Heim v Trustees of Columbia Univ. in the City of N.Y.
2011 NY Slip Op 01115 [81 AD3d 507]
February 17, 2011
Appellate Division, First Department
Published by New York State Law Reporting Bureau pursuant to Judiciary Law § 431.
As corrected through Wednesday, March 30, 2011

Edward Heim et al., Respondents,
The Trustees of Columbia University in the City of New York, Appellant, and City of New York et al., Respondents.

[*1] Rivkin Radler LLP, Uniondale (Harris J. Zakarin of counsel), for appellant.

Larkin, Axelrod, Ingrassia and Tetenbaum, LLP, Newburgh (Michael Kolb of counsel), for Heim respondents.

Michael A. Cardozo, Corporation Counsel, New York (Dona B. Morris of counsel), for municipal respondents.

Order, Supreme Court, New York County (Cynthia S. Kern, J.), entered February 11, 2010, which denied defendant Columbia's motion for summary judgment dismissing the complaint and granted plaintiffs' cross motion for leave to amend the complaint to assert a cause of action against Columbia under General Municipal Law § 205-e (3), unanimously reversed, on the law, without costs, the motion granted, the cross motion denied, and the complaint dismissed as against Columbia. The Clerk is directed to enter judgment in favor of Columbia accordingly.

An out-of-possession landlord with a right of reentry may be held liable where it has constructive notice of a "significant structural or design defect in violation of a specific statutory safety provision" (Quinones v 27 Third City King Rest., 198 AD2d 23, 24 [1993]). Columbia's contention that it did not have a right to reenter the premises to inspect or make repairs is belied by the plain language of the governing lease. Nonetheless, we find that the missing drain cover did not constitute a structural defect (see Avila v Rahman NY, 275 AD2d 271, 272 [2000]; Morrone v Chelnik Parking Corp., 268 AD2d 268, 270 [2000]). Moreover, the Building Code provisions upon which plaintiff relies, relating to the load-bearing capacity of the basement floor, do not avail him, because they were designed to prevent a different harm from that allegedly suffered by plaintiff (see Avila, 275 AD2d at 272). Accordingly, Columbia cannot be held liable for plaintiff's injury under a theory of constructive notice (see Torres v West St. Realty Co., 21 AD3d 718, 721 [2005], lv denied 7 NY3d 703 [2006]), and plaintiffs' common-law negligence and Labor Law § 200 claims fail.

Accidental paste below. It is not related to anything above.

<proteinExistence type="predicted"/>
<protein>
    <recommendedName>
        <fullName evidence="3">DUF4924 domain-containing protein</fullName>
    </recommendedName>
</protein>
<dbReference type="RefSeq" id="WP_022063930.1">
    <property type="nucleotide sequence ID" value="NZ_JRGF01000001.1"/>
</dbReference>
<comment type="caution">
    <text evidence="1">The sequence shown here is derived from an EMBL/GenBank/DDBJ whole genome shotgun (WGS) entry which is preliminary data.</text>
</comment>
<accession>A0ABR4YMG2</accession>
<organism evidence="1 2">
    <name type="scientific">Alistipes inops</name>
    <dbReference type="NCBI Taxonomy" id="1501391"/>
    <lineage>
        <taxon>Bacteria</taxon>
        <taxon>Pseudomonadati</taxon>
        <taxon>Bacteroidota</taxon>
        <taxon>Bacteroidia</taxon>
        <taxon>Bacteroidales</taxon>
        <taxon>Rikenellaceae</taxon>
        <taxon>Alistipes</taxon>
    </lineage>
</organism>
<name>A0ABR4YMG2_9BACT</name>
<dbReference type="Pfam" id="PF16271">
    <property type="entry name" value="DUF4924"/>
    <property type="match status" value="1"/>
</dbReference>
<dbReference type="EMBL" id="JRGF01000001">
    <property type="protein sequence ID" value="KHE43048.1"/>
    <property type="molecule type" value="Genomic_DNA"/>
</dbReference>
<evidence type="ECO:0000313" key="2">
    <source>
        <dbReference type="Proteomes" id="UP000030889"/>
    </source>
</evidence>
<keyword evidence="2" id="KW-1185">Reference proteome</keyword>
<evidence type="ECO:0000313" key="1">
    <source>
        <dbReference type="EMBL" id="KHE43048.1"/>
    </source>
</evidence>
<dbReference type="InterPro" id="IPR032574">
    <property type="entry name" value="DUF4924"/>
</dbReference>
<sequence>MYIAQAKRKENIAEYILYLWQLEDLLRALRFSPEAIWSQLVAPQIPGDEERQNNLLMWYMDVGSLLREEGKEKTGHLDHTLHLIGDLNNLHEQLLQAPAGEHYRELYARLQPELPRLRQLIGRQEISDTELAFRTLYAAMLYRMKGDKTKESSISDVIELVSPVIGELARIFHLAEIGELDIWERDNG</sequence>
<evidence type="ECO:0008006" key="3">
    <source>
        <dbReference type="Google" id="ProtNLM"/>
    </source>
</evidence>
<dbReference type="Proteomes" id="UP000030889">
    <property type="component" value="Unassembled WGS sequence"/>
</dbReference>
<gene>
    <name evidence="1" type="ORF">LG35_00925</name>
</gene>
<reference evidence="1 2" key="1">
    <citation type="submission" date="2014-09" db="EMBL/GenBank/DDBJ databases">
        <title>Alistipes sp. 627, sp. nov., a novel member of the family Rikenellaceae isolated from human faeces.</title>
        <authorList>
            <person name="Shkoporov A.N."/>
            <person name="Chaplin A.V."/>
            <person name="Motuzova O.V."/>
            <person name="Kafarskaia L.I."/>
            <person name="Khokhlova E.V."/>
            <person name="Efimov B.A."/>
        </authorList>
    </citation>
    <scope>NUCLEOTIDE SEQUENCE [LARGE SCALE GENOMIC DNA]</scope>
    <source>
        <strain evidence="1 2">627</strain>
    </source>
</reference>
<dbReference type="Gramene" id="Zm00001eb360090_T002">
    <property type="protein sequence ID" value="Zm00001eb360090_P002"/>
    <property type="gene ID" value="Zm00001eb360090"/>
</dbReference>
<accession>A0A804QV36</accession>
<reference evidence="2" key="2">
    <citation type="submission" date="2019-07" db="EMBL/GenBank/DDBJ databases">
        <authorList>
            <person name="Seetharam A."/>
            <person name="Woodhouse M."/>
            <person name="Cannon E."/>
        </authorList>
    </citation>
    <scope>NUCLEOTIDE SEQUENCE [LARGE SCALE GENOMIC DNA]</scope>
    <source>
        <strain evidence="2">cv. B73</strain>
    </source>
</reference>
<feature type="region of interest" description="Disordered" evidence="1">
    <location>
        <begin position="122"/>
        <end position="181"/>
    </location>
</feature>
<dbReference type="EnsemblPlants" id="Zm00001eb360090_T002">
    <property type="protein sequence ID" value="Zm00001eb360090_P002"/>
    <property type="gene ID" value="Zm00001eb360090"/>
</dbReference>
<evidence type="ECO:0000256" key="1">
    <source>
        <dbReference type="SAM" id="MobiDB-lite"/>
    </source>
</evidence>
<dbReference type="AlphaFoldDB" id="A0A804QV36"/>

Other than their contention that the missing drain cover constituted a violation of the [*2]Building Code, plaintiffs point to no other statutory provisions which could serve as a predicate for their General Municipal Law § 205-e claim. As such, that claim also fails (see Williams v City of New York, 2 NY3d 352, 365 [2004]). Concur—Tom, J.P., Saxe, DeGrasse and Freedman, JJ.